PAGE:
Research

Research Objective

The BCDSS investigates strong asymmetrical dependencies (such as slavery, debt bondage, serfdom, ...) in human societies/social domains/social orders and practices. Interactions take place both between human and between human and non-human actors. Agency is attributed to non-human actors by human ones. Non-human actors without intentionality (such as environmental disasters, resource dependency, climatic conditions, etc.) can in some situations cause very strong asymmetrical dependencies among human actors. 

We inquire into the forms, the functions, the developments, the justifications, and the changes of strong asymmetrical dependencies while always taking into account our own positionality. Comparing these forms is a major methodological and theoretical challenge. 

Over the last years, we developed some additional basic theoretical hypotheses related to the concept of asymmetrical dependency in order to provide resources for analyzing social relations of asymmetrical dependency. Any theoretical framework developed for slavery and dependency studies as a whole must be appropriate for a variety of methodologies and projects, including explorations of historical, archaeological, and contemporary forms of asymmetrical dependency. 

Knowledge Production

Research Areas

Research Groups

Working Groups

Research Infrastructure

Library Resources at the BCDSS

Slavery Digital Humanities

Bonn Center for Digital Humanities

Strategic Partners

Accomplishments

Publications

Third-Party Funded Projects

Who we are

As a Cluster of Excellence funded by the German Research Foundation within the Excellence Strategy of the federal and state governments we pull scholars together and build on their collective expertise by establishing an International Center for Slavery and Dependency Studies.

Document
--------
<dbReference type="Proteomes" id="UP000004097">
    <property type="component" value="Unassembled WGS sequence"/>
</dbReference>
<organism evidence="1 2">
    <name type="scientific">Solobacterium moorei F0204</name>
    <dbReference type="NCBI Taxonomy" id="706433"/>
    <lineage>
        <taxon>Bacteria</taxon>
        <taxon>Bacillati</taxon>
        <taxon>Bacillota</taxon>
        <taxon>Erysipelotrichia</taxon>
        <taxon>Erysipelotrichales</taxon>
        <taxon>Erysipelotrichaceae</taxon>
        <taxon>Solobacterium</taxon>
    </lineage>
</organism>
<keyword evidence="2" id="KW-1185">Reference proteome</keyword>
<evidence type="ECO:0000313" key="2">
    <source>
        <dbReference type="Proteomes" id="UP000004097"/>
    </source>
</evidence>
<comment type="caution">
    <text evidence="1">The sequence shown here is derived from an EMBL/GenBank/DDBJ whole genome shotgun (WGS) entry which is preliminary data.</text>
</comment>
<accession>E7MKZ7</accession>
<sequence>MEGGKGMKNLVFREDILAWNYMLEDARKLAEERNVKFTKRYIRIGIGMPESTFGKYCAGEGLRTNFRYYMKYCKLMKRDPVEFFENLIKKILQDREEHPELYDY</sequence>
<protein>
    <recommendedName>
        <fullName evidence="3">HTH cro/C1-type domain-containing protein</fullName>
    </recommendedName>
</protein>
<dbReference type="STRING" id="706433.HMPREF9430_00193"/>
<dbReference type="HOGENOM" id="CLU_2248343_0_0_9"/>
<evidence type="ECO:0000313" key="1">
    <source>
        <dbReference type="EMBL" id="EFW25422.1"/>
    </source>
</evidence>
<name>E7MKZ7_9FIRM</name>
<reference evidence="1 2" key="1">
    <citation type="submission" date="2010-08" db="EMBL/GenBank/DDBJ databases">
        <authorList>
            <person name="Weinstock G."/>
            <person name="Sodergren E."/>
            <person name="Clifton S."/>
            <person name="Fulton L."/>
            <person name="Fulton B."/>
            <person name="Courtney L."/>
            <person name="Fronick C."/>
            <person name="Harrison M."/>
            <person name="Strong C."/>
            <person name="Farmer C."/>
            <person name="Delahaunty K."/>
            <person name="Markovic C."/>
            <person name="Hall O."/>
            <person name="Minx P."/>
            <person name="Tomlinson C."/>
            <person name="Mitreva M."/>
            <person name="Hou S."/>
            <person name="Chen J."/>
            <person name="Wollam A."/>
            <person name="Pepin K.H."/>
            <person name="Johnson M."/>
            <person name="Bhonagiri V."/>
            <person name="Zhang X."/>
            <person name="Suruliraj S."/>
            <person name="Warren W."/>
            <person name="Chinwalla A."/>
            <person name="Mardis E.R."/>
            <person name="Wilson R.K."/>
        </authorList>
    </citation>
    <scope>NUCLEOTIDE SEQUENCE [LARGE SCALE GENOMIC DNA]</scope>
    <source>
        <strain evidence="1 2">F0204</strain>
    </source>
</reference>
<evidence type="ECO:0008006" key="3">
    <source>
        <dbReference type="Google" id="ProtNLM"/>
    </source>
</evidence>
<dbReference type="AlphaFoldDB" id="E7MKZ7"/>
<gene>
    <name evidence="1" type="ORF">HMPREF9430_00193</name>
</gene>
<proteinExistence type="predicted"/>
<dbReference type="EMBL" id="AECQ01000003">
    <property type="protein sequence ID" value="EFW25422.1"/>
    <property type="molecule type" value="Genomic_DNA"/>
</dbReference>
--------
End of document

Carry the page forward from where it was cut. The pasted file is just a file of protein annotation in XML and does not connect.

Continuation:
The work produced by this body is conceptually and methodologically broader than existing institutes for slavery and labor history research, as well as empirically and thematically more specific than most centers for global history. As such, we are able to play a leading role at the crossroads of current debates.

We examine all forms of societal, group-related, and individual hierarchization and oppression. By studying the empirical manifestations of social bondage and individual coercion in their own right, as well as juxtaposing them within an analytical framework that continues to be refined within the cluster, the individual projects produce case studies enabling us to develop a typology of strong asymmetrical dependencies. Eventually our research might even create a new taxonomy of asymmetrical dependency.

We are convinced that the strategic focus on pre-modern and non-European societies not only helps to close major research gaps in the field by recording specific developments within these regions for the first time. It also significantly inspires the international scientific debate on slavery and other forms of asymmetrical dependency and provides new insights for our understanding of past and present-day questions of social inequality and economic exploitation.

What We Aim to Find Out

Various forms of asymmetrical dependency have existed throughout human history in all parts of the globe. They are part of the "human experience".

This is why our project starts out from two basic hypotheses:

(1) There are enduring institutions of asymmetrical dependency in all human societies; and

(2) these asymmetrical dependencies are formative for these societies. Against this backdrop, neither the divide between modern and pre-modern nor modernity as a paradigm are central concerns.

We contribute to the academic debate an evaluation of the numerous and varied expressions of "asymmetrical dependencies" from a trans-regional and deep-time perspective.

We are interested in social processes in order to better understand why and how different forms of asymmetrical dependencies emerged in different places and in different periods. We are interested in the factors behind their development over time.

Therefore, we move on from the dichotomy "slavery" and "freedom". We move beyond this dualistic concept by focusing on societies that are usually labeled "pre-modern" –, as well as on regions and contexts (including some in the early modern and modern periods) that were not directly affected by Western colonization.

The reasons are two-fold. First, the Arab world, Asia, pre-Columbian America, and even parts of Europe have not been studied as extensively as their Atlantic counterpart in this regard. Second, the Humanities at the University of Bonn constitute a critical mass of outstanding specialists actively carrying out research on the pre-modern and on the non-western world.

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